Irmina is a wonderful, character rich book maximising its mid-20th century setting to provide a compelling portrait over three locations of a fiercely independent and intelligent woman who’s slightly out of place wherever she lives.

Barbara Yelin based the graphic novel on her grandmother’s diary and letters, and we’re introduced to Irmina von Behdinger at nineteen as she arrives in England as an exchange student. It’s a fascinating opening segment because while almost everyone she meets defines Irmina via her German nationality, even when providing praise, she notices plenty of attitudes echoing those being taken to grim extremes in 1930s Germany. Much of this is via her friendship with Howard Green, whose experience of prejudice is far more overt, and as a native of Barbados his is a largely solitary existence, despite reading law at Oxford.

Much sympathy engendered for Irmina during her stay in London drifts away when she returns to Berlin under Nazi control. Her dreams appear dashed and her stubborn independence and a desire for betterment let her drift if not into the prevailing ideology, then certainly the prevailing fashion for turning a blind eye. She bemoans conditions, but not from any greater concern than selfishness, and possesses a short memory for those who’ve helped her out. One friend Greta, perhaps a little too accepting of Nazi ideas, nonetheless helps Irmina in a time of dire straits. When their roles are reversed six years later Greta turns up at Irmina’s door to be greeted with a curt “What do you want? I paid you back your money long ago.”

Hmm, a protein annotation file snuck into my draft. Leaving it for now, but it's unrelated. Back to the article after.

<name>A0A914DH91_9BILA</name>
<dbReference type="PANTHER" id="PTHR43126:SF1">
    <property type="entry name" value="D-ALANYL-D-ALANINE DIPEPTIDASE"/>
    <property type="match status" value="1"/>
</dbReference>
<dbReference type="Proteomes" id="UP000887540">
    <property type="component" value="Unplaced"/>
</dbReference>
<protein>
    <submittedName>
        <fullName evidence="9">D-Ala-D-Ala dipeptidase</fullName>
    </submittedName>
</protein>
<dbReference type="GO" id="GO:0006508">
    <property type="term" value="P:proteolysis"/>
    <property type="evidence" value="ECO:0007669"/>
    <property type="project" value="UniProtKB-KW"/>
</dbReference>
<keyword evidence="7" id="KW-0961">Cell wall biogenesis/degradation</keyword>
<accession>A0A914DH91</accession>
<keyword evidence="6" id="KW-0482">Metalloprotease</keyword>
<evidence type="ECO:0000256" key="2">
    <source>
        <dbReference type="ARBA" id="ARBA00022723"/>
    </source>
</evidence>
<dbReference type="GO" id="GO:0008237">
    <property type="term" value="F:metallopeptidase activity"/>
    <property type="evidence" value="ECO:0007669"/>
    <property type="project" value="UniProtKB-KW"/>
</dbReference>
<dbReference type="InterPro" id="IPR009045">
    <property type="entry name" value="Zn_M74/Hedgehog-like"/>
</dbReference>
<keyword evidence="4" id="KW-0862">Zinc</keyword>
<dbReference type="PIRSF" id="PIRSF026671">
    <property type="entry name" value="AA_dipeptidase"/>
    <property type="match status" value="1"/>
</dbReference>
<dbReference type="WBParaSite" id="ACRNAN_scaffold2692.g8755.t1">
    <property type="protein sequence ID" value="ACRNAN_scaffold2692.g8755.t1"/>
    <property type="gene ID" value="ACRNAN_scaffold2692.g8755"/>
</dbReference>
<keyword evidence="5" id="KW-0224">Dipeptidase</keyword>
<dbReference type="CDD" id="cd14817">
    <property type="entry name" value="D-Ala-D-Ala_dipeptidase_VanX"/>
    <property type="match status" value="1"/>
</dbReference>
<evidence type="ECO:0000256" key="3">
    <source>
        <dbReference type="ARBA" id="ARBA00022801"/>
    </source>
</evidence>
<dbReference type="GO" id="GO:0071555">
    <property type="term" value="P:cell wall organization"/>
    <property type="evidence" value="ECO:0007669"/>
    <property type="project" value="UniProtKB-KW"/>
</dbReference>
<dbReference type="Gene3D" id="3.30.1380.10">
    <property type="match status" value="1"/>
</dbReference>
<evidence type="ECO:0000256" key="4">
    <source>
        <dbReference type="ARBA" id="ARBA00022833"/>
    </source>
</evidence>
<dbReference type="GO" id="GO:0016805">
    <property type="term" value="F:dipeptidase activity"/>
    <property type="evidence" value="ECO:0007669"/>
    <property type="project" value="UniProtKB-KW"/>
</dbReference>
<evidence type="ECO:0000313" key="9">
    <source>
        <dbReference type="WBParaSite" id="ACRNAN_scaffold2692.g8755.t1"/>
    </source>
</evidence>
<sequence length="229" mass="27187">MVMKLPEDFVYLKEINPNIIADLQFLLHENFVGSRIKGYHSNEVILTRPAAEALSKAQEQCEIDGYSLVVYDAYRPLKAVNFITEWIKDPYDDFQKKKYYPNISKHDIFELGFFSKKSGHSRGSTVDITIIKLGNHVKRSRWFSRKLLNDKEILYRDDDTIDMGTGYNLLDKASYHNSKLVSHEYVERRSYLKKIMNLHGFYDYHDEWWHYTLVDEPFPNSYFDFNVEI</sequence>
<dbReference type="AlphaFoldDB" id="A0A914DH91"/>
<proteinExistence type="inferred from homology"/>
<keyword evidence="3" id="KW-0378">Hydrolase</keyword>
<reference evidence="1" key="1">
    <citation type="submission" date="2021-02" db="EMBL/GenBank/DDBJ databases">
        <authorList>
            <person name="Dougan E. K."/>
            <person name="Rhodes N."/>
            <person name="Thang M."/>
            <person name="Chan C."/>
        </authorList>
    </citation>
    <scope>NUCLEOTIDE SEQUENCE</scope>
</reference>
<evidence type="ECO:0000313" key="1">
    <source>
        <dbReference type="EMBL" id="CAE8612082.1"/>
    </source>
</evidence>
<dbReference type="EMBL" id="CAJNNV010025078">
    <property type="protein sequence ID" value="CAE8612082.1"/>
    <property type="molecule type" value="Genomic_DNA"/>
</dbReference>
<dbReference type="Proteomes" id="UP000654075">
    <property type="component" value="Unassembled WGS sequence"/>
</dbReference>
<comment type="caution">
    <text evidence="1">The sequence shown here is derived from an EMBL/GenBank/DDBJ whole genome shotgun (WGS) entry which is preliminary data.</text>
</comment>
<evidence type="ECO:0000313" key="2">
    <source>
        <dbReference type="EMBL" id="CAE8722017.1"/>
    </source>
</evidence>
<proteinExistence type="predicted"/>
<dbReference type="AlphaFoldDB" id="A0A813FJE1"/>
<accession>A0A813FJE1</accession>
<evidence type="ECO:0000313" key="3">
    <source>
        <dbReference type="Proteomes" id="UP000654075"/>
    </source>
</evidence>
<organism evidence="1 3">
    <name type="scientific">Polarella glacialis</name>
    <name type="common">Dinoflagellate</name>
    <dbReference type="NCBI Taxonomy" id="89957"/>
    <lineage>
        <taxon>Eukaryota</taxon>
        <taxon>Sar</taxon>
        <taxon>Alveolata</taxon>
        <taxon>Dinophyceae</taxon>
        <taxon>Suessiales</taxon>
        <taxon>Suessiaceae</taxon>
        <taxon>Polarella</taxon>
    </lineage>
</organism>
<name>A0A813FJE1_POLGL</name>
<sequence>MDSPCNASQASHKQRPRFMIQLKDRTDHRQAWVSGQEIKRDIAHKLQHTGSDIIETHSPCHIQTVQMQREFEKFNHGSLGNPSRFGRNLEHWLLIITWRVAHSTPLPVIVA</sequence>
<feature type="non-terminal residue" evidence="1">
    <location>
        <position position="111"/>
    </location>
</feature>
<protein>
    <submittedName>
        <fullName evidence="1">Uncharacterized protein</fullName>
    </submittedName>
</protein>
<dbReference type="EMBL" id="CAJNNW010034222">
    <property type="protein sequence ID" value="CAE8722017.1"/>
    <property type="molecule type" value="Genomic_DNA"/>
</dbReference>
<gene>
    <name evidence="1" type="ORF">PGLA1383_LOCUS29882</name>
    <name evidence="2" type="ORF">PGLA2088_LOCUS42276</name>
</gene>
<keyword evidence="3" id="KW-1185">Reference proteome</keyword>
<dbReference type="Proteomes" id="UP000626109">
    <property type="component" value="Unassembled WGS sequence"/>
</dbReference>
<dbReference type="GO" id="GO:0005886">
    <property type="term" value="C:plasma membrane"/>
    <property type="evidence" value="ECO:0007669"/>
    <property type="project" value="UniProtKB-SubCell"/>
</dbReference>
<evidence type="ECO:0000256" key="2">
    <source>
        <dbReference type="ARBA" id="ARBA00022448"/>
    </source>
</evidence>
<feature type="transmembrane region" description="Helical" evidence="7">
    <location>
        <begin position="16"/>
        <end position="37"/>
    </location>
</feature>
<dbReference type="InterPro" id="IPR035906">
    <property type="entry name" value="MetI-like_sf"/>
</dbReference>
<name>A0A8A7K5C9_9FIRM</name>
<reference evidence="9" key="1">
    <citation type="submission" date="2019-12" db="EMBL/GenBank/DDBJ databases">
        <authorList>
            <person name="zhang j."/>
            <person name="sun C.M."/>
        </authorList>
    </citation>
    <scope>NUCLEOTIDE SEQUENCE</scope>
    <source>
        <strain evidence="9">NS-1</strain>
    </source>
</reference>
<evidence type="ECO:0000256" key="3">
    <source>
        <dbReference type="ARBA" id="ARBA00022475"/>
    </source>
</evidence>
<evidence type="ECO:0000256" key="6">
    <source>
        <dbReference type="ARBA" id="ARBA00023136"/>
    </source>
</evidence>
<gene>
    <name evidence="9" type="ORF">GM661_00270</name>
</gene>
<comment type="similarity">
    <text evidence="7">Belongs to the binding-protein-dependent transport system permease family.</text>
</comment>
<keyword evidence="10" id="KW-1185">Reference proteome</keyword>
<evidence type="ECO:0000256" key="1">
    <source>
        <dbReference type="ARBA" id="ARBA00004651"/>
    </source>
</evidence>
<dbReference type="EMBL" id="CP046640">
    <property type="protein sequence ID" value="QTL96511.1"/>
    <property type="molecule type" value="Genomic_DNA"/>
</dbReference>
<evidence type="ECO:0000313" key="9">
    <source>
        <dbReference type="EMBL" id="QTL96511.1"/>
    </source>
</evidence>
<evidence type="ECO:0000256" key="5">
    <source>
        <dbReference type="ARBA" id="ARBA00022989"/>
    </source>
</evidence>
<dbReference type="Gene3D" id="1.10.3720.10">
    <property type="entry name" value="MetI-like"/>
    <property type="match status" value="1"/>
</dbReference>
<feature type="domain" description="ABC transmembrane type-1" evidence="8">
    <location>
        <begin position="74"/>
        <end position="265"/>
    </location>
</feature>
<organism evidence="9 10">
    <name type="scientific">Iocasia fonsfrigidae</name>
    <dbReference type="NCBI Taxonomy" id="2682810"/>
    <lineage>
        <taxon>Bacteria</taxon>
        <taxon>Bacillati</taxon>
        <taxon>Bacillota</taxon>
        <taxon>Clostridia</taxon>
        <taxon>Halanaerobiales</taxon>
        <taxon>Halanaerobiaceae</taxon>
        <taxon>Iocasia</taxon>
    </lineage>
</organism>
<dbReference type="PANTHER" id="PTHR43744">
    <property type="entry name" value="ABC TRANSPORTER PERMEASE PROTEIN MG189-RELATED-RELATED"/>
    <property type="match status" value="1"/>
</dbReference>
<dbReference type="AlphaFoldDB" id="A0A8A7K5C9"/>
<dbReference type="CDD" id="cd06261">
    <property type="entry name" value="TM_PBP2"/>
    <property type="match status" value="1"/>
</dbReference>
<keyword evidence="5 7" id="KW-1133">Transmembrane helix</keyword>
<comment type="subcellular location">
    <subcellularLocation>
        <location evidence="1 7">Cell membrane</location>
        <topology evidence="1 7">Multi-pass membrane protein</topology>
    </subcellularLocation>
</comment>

Yelin’s artistic approach is very similar to that of Raymond Briggs. There’s a sketchiness about everything, yet in the manner of Briggs there’s no lack of personality definition or detail. Splodges of bright colour are added to primarily dark pastels to draw the attention, and Yelin doesn’t bother with panel borders, which is an interesting choice in a story defined by constriction. The well designed cover represents her often unorthodox choices.

It’s only in the final chapter, set in Barbados that the feeling of constriction is loosened, yet it’s replaced by a carefully cultivated impression of awkwardness, of the past being a distant country where things were differently done. It’s eventually very moving and tragic, as an ideal held high for so long crumbles against reality.

Irmina is a powerful evocation of some terrible times, even in England if the narrow social strata of acceptability remained unattainable. An afterword by historian Dr Alexander Korb places the experiences of ordinary Germans under the Nazis in perspective, and offers some enlightenment preventing a rush to judgement about Irmina’s attitudes. It’s a book that’s particularly relevant today, not just in Yelin’s native Germany where immigration has awakened dormant widespread prejudice, but in a Britain where many attitudes haven’t progressed in the eighty years since Irmina’s arrival. Her notions of independence border on insularity, and for a significant percentage of Britons that’s a desirable state of affairs. That, though, is a coincidental reading of a book originally published in German. At it’s best, Irmina will make readers pause for thought about personal compromises made in the name of comfort, and that makes it a powerful book.